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Junior Eurovision Appeals To The MTV Generation And To Teenage Music Written by on November 4, 2014 | 1 Comment

One of the important considerations around the music and presentation of the Junior Eurovision Song Contest is the target audience. The mid-teen targeting of JESC means that the impact of many of the Contest’s innovations will be lost on the Carola-fuelled fans of the Adult Contest. Debbie O’Hare sets out the musical scene for the benefit of anyone who watched Barbara Dex singing live.

It’s always good to start at the beginning. The Junior Eurovision Song Contest is a competition who’s contestants are aged between ten and fifteen years old, but exactly who is the show aimed at? What age is the natural target audience, and how does Junior Eurovision reel them in naturally?

According to the Junior Eurovision Steering Group, the age of the average viewer is fourteen years old, and it is becoming apparent that this is the age group that Malta 2014 is targeting. Why does Junior perform so well with this demographic?

Dear Duran Duran…

Music is a large part of a teenager’s life. In these modern times there’s more than a fan club and a printed magazine once a quarter in the post. They have self-organised to form fandoms and online fan communities via social media which unites fans groups from all over the world. And through this, it proves a brilliant way for unknown artists to get known, first in small groups, and then amplified by these groups online. Teenage fans seem to know anything and everything about their favorite bands and artists.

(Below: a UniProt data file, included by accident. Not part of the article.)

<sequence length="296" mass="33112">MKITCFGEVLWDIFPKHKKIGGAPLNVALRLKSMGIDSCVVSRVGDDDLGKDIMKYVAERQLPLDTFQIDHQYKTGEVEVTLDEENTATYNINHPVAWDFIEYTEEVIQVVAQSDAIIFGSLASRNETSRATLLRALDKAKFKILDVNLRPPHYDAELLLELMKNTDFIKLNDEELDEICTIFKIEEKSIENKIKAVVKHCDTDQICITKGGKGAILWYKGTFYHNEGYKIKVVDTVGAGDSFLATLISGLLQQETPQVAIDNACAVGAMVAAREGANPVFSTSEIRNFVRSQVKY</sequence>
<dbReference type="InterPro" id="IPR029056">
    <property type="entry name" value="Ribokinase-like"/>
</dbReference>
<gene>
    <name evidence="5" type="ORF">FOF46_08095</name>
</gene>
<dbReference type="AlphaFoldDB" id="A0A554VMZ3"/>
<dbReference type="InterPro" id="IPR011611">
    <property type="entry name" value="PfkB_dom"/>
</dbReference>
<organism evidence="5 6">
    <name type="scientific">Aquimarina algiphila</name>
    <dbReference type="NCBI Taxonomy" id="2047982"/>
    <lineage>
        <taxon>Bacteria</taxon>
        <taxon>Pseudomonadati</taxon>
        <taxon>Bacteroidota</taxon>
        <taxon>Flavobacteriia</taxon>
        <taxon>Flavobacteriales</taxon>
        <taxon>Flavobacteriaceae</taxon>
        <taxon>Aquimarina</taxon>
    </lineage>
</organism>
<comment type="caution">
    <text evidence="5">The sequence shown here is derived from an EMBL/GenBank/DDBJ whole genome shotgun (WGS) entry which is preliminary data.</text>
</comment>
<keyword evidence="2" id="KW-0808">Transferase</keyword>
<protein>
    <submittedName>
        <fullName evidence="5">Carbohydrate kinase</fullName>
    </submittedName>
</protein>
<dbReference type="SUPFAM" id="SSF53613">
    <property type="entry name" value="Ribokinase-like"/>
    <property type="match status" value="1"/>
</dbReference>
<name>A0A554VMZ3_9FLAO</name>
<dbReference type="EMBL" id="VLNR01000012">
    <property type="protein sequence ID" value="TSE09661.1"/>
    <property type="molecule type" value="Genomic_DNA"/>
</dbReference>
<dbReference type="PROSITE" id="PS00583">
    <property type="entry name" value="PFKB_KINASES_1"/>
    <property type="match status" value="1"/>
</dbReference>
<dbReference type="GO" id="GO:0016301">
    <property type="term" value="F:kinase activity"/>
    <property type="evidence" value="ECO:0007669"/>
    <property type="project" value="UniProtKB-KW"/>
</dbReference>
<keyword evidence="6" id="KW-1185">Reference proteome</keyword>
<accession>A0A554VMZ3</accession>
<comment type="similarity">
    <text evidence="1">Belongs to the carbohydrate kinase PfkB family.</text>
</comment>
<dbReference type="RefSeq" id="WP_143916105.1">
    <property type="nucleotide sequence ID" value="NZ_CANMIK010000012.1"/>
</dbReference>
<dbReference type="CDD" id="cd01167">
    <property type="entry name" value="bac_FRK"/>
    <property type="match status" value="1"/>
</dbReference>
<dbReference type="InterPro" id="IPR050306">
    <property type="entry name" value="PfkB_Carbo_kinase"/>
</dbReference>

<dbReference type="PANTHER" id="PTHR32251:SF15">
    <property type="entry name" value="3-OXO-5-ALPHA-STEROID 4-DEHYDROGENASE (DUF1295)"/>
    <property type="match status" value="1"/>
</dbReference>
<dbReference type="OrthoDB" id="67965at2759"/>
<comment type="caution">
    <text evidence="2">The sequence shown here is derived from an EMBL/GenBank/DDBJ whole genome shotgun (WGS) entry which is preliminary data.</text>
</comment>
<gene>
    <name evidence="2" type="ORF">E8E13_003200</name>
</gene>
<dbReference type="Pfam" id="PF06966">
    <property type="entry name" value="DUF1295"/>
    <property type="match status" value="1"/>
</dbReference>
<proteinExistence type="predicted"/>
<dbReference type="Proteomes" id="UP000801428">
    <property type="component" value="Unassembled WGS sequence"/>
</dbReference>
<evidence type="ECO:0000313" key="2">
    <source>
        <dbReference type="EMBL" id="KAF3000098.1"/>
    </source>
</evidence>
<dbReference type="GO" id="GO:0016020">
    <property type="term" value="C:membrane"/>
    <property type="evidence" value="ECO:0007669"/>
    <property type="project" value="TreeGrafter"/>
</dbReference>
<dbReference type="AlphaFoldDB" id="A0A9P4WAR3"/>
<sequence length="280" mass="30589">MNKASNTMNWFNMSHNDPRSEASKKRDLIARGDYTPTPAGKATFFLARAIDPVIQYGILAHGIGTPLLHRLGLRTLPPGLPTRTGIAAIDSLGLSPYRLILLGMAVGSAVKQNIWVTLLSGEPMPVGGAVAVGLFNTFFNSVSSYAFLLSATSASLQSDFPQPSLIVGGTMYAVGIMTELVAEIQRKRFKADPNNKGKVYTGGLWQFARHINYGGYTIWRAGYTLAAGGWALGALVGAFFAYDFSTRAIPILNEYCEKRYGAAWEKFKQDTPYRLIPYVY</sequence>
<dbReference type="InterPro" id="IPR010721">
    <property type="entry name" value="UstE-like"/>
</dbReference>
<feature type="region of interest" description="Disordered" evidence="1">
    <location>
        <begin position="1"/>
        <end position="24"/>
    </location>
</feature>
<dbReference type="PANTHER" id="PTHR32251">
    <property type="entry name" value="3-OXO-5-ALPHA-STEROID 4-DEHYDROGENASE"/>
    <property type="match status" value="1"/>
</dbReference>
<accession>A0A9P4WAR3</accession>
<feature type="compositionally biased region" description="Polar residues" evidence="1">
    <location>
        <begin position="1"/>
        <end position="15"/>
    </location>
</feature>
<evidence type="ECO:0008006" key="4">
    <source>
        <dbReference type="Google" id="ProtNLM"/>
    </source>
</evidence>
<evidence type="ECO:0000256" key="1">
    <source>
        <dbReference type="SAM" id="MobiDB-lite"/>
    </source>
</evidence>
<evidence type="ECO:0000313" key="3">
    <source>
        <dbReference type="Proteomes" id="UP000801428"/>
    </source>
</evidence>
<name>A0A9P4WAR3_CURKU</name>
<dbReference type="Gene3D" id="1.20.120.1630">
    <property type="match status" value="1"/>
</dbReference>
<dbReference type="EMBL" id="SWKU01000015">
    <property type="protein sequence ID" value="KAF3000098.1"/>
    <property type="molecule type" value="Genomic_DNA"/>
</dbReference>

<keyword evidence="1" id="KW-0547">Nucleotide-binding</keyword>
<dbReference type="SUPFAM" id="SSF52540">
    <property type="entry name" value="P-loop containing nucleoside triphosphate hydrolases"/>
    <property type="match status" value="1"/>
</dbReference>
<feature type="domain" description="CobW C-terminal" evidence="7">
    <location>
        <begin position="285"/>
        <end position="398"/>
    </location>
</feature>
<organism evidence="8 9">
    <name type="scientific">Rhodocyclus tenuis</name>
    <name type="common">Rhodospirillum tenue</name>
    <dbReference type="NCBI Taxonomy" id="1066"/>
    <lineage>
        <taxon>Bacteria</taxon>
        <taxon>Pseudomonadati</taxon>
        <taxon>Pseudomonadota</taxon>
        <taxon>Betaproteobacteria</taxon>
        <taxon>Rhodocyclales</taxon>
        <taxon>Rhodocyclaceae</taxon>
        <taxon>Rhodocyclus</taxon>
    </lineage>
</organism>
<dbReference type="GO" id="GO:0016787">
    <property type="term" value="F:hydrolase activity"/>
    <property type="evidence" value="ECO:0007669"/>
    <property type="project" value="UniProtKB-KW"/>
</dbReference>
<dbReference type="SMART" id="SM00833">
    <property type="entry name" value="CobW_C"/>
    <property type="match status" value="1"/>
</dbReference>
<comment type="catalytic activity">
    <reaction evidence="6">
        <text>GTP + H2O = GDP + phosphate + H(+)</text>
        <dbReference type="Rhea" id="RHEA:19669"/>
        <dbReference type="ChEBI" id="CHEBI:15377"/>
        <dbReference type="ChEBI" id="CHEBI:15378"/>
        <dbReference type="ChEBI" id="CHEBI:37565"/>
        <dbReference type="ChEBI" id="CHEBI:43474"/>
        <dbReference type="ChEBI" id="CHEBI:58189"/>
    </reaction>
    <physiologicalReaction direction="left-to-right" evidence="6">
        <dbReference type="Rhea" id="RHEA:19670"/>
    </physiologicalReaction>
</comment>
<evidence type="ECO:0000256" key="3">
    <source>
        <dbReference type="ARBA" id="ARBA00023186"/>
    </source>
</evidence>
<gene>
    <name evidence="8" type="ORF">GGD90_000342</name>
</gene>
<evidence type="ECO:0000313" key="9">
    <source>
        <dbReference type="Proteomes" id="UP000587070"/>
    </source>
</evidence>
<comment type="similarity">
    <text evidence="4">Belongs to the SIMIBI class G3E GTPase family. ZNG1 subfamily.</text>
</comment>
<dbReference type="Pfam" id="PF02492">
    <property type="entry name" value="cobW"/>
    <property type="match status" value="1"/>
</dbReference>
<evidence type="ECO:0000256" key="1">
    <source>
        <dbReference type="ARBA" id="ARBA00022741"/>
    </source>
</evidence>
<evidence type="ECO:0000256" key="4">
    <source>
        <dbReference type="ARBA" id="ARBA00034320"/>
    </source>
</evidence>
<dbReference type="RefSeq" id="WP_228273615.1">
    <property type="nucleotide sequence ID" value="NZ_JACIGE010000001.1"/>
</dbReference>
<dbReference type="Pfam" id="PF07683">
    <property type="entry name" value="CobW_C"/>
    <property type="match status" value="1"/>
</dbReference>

So, dear reader, does that sound familiar at all?

The rise of social media has went hand in hand with the ‘reality TV music show’ genre which continues to grow new shows across Europe – think The X-Factor from the UK, The Voice in the Netherlands, Amici from Italy, and HaKokhav HaBa from Israel.

The acts that started out on those shows and who have found success after the big finale episode are the acts who have managed to connect and create a fan base, often with fans who have been with them since their very first audition. As it is with Junior Eurovision, the countries with national selections have created a new fan base for each new act. Even countries such as San Marino have tapped into this, with a TV show dedicated to find its representative.

The echoes of adult National Finals and music-based reality TV demonstrates that this age group of fans will continue to support their chosen act, but also the parent show itself. Junior Eurovision has already harnessed that love, and our Contest will only grow in popularity and interest because of it.

The end of Junior Eurovision 2011

The end of Junior Eurovision 2011

Music Sans Frontières

Junior Eurovision also has the potential to harness cross-border appeal. The draw of shows such as the ever popular, all-singing, all-dancing Violetta on the Spanish Disney Channel is a great comparison. This show is broadcast in six different languages (Spanish, English, Russian, Italian, French and Portuguese) and includes six different recordings of the opening theme tune. Through this, it introduces children and teens to new cultures and languages. This has proved hugely popular as Violetta is one of the top rated Disney shows around the whole of Europe.

Here’s another approach that Junior Eurovision is consciously echoing.

The Impact Of Reality TV And Teen Marketing… On The Bands